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Evidence

Exam 7
30 minutes

Fact Pattern

A woman is on trial for the attempted murder of a man whom she shot with a handgun on March 1. According to a State A police report:

The woman started dating the man in August. A few months later, after the woman broke up with him, the man began calling the woman’s cell phone and hanging up without saying anything. In February, the man called and said, “I promise you’ll be happy if you take me back, but very unhappy if you do not.” The following week, to protect herself against the man, the woman lawfully bought a handgun.

On March 1, the woman was working late in her office. At 10:00 p.m., the man entered the woman’s office without knocking. The woman immediately grabbed the gun and shot the man once, hitting him in the shoulder.

The police arrived at the scene at 10:10 p.m. By this time, a number of people had gathered outside the doorway of the woman’s office. A police officer entered the office, and his partner blocked the doorway so that the woman could not leave and no one could enter. The officer immediately seized the gun from the woman and asked her, without providing Miranda warnings, “Do you have any other weapons?” She responded, “I have a can of pepper spray in my purse. Is that a weapon?”

At 10:20 p.m., after the woman had been arrested and the man taken to the hospital, a custodian told the police officer, “I didn’t see the shooting, but I heard some noises in the hall around 10 and then a loud bang and screaming.”

A few hours later, at the hospital, the man told the police officer that he had entered the woman’s office just to speak with her and that the woman had shot him without provocation.

The woman will defend against the attempted murder charge on the ground that she acted in self- defense. In State A, self-defense is defined as “the use of force upon or toward another person when the defendant reasonably believes that such force is immediately necessary for the purpose of protecting himself against the use of unlawful force by such other person on the present occasion.”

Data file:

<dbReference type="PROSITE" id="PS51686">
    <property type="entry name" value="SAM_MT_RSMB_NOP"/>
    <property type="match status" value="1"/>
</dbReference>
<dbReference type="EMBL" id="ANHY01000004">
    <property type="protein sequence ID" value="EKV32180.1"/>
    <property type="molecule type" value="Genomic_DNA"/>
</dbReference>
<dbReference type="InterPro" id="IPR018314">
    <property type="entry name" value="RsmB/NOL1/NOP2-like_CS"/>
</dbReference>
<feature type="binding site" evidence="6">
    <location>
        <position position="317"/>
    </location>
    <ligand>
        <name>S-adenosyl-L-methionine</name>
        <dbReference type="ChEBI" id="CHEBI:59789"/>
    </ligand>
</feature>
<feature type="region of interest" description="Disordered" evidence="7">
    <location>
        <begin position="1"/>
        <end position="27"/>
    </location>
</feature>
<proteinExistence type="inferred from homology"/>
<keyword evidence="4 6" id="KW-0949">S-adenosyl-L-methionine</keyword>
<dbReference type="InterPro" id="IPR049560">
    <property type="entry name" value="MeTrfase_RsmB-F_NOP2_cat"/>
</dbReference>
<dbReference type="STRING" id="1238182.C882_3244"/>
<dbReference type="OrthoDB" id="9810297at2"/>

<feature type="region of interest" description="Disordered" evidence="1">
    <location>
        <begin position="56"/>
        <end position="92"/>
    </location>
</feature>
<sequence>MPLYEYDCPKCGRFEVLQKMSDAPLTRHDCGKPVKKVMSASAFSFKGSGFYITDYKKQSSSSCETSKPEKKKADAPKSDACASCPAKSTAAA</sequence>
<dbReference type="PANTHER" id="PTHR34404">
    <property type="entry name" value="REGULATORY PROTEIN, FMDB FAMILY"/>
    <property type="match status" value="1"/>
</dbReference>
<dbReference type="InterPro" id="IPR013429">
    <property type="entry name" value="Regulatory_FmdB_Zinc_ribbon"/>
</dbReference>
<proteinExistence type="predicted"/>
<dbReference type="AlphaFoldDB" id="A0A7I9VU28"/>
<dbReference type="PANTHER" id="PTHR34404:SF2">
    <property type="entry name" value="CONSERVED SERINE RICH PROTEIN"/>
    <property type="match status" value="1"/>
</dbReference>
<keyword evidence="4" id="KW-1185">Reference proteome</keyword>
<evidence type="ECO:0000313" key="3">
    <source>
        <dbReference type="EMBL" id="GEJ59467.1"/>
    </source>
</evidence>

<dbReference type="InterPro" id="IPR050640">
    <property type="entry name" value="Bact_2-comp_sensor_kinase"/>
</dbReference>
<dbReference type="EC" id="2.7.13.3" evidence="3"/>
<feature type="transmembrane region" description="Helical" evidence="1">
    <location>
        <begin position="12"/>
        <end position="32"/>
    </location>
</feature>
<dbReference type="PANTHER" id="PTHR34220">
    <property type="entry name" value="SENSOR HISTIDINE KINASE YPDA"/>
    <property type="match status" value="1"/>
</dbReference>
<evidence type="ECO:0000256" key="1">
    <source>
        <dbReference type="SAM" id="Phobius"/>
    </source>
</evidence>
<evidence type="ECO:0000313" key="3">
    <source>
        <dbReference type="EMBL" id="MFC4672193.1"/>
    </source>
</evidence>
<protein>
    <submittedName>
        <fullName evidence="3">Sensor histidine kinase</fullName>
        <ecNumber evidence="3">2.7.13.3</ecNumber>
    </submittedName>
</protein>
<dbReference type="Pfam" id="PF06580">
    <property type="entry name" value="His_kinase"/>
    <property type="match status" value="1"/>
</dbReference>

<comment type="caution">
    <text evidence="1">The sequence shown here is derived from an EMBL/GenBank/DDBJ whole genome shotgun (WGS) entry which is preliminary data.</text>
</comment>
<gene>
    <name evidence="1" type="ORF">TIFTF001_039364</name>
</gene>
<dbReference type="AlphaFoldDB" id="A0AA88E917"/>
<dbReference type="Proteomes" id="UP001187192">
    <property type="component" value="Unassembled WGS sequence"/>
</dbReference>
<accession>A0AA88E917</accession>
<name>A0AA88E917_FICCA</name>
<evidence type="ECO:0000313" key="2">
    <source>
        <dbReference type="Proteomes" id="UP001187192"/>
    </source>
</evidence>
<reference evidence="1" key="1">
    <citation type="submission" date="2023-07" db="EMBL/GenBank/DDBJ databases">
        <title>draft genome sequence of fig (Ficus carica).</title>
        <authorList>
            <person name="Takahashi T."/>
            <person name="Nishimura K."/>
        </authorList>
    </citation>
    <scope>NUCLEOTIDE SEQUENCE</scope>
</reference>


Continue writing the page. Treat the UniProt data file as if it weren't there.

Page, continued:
State A has adopted evidence rules identical to the Federal Rules of Evidence. State A follows the doctrine of the Supreme Court of the United States when interpreting protections provided to criminal defendants under the U.S. Constitution.

The prosecution and the defense have fully complied with all pretrial notice requirements, the authenticity of all the evidence has been established, and the court has rejected defense objections based on the Confrontation Clause.

The woman, the man, and the police officer will testify at trial. The custodian is unavailable to testify at trial.


Questions

  1. Under the Miranda doctrine and the rules of evidence, explain how the court should rule on the admissibility of the following evidence: 

    1. Testimony from the woman, offered by the defense, repeating the man’s statement, “I promise you’ll be happy if you take me back, but very unhappy if you do not.” 

    2. Testimony from the police officer, offered by the prosecution, repeating the woman’s statement, “I have a can of pepper spray in my purse. Is that a weapon?” 

    3. Testimony from the police officer, offered by the prosecution, repeating the custodian’s statement, “I didn’t see the shooting, but I heard some noises in the hall around 10 and then a loud bang and screaming.”

Question 1

Under the Miranda doctrine and the rules of evidence, explain how the court should rule on the admissibility of the following evidence: 

1. Testimony from the woman, offered by the defense, repeating the man’s statement, “I promise you’ll be happy if you take me back, but very unhappy if you do not.” 

2. Testimony from the police officer, offered by the prosecution, repeating the woman’s statement, “I have a can of pepper spray in my purse. Is that a weapon?” 

3. Testimony from the police officer, offered by the prosecution, repeating the custodian’s statement, “I didn’t see the shooting, but I heard some noises in the hall around 10 and then a loud bang and screaming.”

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